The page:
This article focuses on the Medicaid program as it applies to elderly and disabled individuals. Ther...Learn moree are three common names for one program:
Medicaid is a welfare program jointly funded by the Federal and State government. It is designed to assist in paying for skilled nursing facility expenses and many other medical expenses for individuals who have minimal assets and inadequate income to pay for these expenses. An individual is normally responsible for paying all of his/her own long-term care expenses: generally, if the cost of this care exceeds the individual’s income and the individual is asset-qualified, Medicaid supplements the individual’s own payment.
Within the Federal guidelines, each state is able to establish their own eligibility standards, determine the type, amount and duration of services, set the rate for payment of services, and administers their own program. This article will outline the eligibility requirements for Wisconsin as of 2021.
A single adult qualifies if they meet the following criteria. The applicant can’t retain more than $2,000 plus exempt assets:
- Medical assistance
- Title 19
Married couples can own exempt assets listed above, plus:
- Home: Homestead property is exempt regardless of the value if the applicant intends to return home, or if a disabled child is living in it.
- Car: One automobile per household is excluded regardless of value if it is used for transportation of the eligible individual or couple or a member of the eligible individual's or couple's household.
- Life Insurance: Life insurance is exempt if the face value of all policies is less than $1,500. If the face value exceeds $1,500, full cash value counts toward resource limit. Term insurance has no cash value and is excluded from countable assets.
- Household goods and personal effects: Generally, no inquiry unless there’s reason to suspect unusual value.
- Pre-paid funeral arrangements: Money paid for burial spaces, urns, vaults and caskets can be of unlimited value. Irrevocable burial trusts are exempt up to $3,000. Sometimes individuals contract for an all-expense package of services and burial spaces, and the purchase of “burial insurance” that they irrevocably assign to a funeral home in full payment for the service contract.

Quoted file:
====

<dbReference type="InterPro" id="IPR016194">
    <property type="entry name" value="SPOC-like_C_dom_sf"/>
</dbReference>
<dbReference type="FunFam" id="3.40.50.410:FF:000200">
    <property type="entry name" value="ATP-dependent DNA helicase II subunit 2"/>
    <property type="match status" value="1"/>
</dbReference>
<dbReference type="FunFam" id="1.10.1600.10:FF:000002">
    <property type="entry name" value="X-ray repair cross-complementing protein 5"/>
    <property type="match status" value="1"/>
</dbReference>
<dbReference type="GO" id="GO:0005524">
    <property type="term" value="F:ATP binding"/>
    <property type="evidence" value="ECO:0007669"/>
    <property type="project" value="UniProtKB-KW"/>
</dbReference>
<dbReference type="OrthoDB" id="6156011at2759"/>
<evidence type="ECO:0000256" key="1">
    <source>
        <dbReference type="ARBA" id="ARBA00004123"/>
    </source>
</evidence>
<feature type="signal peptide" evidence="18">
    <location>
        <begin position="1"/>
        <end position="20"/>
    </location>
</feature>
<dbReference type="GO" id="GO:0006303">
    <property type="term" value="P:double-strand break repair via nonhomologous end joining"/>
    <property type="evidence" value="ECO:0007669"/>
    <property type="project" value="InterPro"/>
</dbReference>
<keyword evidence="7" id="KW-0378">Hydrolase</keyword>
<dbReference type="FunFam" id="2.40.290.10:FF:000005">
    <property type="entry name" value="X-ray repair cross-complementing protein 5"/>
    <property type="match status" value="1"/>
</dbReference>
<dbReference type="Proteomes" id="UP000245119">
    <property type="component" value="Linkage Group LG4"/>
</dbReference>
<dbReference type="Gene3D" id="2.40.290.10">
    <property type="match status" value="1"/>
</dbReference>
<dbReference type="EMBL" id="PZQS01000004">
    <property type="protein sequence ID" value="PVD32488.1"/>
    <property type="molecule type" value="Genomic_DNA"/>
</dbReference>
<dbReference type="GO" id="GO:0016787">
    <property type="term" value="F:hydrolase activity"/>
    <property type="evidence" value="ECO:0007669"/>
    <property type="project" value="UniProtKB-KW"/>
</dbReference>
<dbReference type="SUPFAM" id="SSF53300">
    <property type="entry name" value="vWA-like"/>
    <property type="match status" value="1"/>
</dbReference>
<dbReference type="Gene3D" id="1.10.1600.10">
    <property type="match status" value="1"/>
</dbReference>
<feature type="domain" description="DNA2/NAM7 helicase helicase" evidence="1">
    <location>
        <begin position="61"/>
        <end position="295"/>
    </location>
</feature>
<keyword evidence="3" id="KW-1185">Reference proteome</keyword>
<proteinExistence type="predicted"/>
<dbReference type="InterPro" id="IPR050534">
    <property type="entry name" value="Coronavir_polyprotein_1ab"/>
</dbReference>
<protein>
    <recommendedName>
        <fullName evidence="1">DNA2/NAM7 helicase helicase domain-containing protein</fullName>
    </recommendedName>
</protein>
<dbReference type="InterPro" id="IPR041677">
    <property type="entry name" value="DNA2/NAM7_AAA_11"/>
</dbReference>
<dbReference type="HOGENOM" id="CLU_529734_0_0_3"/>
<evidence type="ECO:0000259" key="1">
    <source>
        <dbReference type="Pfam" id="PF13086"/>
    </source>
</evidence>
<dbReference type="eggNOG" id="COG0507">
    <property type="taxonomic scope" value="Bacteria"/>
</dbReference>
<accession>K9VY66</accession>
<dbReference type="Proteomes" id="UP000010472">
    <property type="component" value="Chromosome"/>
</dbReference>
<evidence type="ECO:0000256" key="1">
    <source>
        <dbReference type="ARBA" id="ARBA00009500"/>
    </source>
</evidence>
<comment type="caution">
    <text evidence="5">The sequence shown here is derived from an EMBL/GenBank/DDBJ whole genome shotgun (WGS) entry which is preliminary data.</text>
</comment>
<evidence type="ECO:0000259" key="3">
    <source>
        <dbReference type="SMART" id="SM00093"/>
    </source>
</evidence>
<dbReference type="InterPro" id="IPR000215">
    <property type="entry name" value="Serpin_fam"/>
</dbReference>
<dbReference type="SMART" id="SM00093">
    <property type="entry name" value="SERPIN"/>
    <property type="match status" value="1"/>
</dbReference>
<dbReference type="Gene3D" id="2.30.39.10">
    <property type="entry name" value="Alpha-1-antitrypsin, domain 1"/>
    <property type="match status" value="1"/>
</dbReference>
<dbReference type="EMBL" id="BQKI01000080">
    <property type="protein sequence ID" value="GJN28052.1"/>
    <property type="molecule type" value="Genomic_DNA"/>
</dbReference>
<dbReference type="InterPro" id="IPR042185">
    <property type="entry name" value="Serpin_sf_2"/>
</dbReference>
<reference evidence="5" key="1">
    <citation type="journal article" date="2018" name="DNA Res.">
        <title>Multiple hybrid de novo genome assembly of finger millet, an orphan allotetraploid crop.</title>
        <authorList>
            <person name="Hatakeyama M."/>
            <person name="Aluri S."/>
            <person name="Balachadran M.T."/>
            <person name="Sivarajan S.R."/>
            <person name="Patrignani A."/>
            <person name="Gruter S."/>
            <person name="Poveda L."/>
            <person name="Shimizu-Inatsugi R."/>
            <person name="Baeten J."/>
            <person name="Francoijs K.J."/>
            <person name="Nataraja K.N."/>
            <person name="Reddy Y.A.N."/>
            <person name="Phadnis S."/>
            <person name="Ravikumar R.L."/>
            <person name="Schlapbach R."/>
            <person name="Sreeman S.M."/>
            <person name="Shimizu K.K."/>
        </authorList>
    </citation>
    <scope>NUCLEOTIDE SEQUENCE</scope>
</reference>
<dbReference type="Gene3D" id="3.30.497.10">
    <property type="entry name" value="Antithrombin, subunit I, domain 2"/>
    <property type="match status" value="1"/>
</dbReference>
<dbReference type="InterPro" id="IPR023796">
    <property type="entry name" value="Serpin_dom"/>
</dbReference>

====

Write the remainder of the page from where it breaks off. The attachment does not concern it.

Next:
How much money may a couple “Shelter?” The Spousal Impoverishment Act passed by the U.S. Congress in 1988 and the Omnibus Budget Reconciliation Act of 1993 (OBRA ’93) provides the legal means for anyone to shelter assets and qualify for financial assistance through an entitlement program. This act protects married individuals from depleting their assets due to an extended nursing home stay.
If the couple’s combined assets are:
- One automobile per household is excluded regardless of value if it is used for transportation of the eligible individual or couple or a member of the eligible individual's or couple's household.
- IRA of the community spouse
These figures are adjusted annually for inflation.
For more information, please visit the Wisconsin Medicaid webpage.Show less...
- $0-$100,000: The "community spouse" may $50,000 + $2000
- $100,001-$260,760: The "community spouse" may HALF + $2000
- $260,761 +: The "community spouse" may keep $130,380 plus $2,000 for a total of $132,380.